Country music star Chely Wright agonized for years about being a lesbian. She hid in the closet, suffering in silence.
Even though she was in a relationship with another woman for 11 years, Wright couldn’t completely overcome the kind of Christian upbringing she’d received in Wellsville, Kansas, a town of less than 2,000 souls, which left her convinced she was deviant and immoral.
Six years after that long-term relationship ended, Wright came out publicly in 2010. The experience helped wash away the singer-songwriter’s long-harbored feelings of having to live a lie. Telling the truth made Wright the first openly gay or lesbian country music singer, blazing a trail through country music’s entrenched homophobia.
At the same time, simultaneously, Wright released a CD, “Lifted Off the Ground,” her autobiography, “Like Me,” and was the subject of the documentary, “Wish Me Away,” which chronicled her coming out process.
As she expected, Wright faced some backlash from Nashville’s conservative music industry, but she shifted her focus to having a family. Wright was 40 when she married 30-year-old Lauren Blitzer in 2011. Two years later, Wright gave birth to twins, Gregory and Everett.
Now, after a six-year creative gestation, Wright has finally given birth to new music again. “I Am Rain” is a collection of 13 songs inspired by her coming out—a provocative and poignant reward for all those years of fear and self-doubt.
When Wright phoned from Nashville, the conversation included the pain of hiding in the closet, using Kickstarter to fund “I Am Rain” and taking six years to release new music. Here are some excerpts.
On taking six years to release new music: “Time flies when you’re getting knocked up and having babies.
“My job is to write songs. I got the itch in 2014. We made the record in October 2015, but it took time to get the team to put it together. There also was some family planning. I didn’t want heavy touring while I was pregnant. This seemed like the right time.
“I didn’t stop writing. I was writing the entire time. I always write songs. When I get the itch, I take inventory of what I have. I’ve never been plagued with writer’s block. I always believe I will be making another record at some point.”
On using Kickstarter to fund “I Am Rain”: “The last three records I’ve paid for myself and then licensed them to a record label. If you build it they will come.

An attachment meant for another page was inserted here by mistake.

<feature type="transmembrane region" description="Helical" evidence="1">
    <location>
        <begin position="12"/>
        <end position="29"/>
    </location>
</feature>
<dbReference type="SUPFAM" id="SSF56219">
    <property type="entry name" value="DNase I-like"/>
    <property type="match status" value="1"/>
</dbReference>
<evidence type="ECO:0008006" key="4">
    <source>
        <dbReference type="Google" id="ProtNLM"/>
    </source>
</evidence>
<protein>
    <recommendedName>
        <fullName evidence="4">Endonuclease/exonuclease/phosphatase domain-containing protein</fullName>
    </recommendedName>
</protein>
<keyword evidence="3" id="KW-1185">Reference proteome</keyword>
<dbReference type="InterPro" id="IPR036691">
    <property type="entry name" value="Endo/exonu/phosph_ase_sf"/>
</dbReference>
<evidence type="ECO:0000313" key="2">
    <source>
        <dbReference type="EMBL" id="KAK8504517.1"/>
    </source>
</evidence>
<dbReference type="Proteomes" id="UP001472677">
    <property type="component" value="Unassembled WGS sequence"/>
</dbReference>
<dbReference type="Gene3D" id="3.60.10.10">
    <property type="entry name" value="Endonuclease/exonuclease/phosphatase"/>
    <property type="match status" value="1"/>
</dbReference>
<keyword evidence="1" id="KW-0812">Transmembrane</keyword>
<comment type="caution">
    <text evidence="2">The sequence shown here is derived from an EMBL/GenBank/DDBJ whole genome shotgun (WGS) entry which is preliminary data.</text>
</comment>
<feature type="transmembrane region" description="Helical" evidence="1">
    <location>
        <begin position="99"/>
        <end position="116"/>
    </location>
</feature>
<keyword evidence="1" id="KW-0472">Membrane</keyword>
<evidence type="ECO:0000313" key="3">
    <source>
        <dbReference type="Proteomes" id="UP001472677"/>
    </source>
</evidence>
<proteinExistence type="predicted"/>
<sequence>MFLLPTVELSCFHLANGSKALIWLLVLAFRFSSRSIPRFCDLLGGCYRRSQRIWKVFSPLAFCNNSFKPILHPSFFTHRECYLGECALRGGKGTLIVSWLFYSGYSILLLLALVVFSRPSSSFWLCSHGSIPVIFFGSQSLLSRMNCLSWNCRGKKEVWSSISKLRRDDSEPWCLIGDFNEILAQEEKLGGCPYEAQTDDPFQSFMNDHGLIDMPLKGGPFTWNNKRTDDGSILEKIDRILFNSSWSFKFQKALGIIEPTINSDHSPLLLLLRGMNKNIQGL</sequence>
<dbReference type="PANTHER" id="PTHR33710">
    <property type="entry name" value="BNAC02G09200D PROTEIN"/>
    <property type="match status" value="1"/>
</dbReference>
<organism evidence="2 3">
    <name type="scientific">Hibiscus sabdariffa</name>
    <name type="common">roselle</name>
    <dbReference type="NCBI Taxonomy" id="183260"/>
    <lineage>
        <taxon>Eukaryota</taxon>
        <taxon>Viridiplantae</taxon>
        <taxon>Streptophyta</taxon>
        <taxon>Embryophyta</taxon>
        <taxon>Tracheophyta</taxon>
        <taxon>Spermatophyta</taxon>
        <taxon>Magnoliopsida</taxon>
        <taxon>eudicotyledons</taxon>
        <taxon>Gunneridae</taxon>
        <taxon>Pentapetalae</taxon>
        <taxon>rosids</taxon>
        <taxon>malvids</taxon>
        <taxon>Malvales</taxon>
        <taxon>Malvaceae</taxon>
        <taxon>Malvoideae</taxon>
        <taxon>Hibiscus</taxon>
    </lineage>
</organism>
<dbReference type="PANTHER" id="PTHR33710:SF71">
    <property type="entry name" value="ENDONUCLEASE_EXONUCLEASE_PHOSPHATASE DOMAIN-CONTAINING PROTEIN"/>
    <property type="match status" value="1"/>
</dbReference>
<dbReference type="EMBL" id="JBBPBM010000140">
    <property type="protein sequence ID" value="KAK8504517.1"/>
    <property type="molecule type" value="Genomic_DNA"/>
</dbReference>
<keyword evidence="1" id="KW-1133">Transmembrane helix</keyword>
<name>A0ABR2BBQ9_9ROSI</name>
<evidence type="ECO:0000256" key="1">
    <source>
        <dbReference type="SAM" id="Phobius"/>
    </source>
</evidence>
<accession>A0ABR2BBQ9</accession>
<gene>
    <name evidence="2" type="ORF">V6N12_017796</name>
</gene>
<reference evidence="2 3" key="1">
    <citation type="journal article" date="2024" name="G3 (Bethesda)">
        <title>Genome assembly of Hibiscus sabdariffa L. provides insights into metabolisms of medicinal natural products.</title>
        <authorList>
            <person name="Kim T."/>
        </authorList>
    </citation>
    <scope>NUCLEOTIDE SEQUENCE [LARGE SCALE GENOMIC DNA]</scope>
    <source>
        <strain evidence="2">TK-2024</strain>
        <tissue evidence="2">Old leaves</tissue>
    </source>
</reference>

“I had been reading about crowdfunding. My manager and I talked it and they encouraged me to look at it. I was pre-selling the record to fans. Emotionally, I was able to reconnect with fans. I need that reconnection with my fans. When you come out of the closet, you never know what’s going to happen.”
On coming out: “I came out the day after ‘Lifted Off the Ground’ came out. The sales were lower, but I don’t worry about it. I’m saying my truth. I don’t spend a lot of time thinking about people who don’t like me. When I came out, I quit a 40-hour work week of worrying. I wish I got a gold watch in my retirement.”
On the title, “I Am Rain”: “It’s a perfect title. I love the metaphor. Rain conjures up a lot of things. It can cleanse you, usher in a new life. It can also drown you. It’s a great metaphor for my life right now.”
On the song “Pain”: “I had to revisit that in the studio. I could feel myself becoming that person. I had to open a few doors to get there, but I pulled it out. The melody happened effortlessly. I had never written a song on it.
“It was an unrelenting pounding of pain. We try to hid the pain, but it can beat the crap out of your insides. Being closeted and continuing to hide took a toll on my insides. It destroyed me spiritually. I lost weight. I almost committed suicide. I almost put a gun in my mouth.
On the theme of “I Am Rain”: “It all matters. Every piece matters, the whole 13 song-record. I wanted to craft a musical parlance, a sonic landscape of storytelling. The feelings are deeper than a hook. There are evocative image and tense melodies. The overarching theme is emotion. It’s an emotional journey.
“Pain, loneliness, hurt, joy, those are the basic emotions we share as human beings. We all have a need to belong. I hope it makes someone feel unalone. I’ve been there. This is my 57-minute effort to move the needle a little bit.”